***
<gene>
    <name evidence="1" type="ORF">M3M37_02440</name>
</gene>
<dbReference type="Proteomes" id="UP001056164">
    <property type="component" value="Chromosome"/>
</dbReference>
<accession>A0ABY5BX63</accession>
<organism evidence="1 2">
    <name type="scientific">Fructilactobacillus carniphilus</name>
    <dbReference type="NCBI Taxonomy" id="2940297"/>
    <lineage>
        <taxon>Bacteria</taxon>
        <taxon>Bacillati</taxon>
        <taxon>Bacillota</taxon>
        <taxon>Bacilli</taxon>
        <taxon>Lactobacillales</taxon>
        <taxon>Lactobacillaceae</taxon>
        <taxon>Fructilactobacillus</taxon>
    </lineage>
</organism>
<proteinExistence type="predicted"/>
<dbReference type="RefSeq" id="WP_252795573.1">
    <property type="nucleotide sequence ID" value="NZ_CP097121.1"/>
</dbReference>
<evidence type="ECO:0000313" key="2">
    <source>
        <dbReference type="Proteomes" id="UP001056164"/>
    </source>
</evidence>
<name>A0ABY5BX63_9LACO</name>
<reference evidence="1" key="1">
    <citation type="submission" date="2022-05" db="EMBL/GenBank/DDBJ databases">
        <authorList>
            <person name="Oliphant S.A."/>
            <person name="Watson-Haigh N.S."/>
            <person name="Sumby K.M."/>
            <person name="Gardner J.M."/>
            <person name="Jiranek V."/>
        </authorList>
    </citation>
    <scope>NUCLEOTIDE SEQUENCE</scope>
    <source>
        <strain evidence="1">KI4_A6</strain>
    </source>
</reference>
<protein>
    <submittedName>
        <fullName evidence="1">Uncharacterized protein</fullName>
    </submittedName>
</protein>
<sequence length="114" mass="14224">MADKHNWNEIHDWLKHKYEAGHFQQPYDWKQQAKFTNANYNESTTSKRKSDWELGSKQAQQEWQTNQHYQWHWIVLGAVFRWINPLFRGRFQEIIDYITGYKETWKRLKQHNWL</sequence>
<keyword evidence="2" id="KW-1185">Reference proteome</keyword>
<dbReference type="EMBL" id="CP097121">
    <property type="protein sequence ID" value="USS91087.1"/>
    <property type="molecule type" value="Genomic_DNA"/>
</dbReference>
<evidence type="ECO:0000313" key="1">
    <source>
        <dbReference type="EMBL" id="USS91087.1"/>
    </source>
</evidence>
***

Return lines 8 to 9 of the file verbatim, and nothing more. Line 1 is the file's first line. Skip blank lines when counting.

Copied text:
<organism evidence="1 2">
    <name type="scientific">Fructilactobacillus carniphilus</name>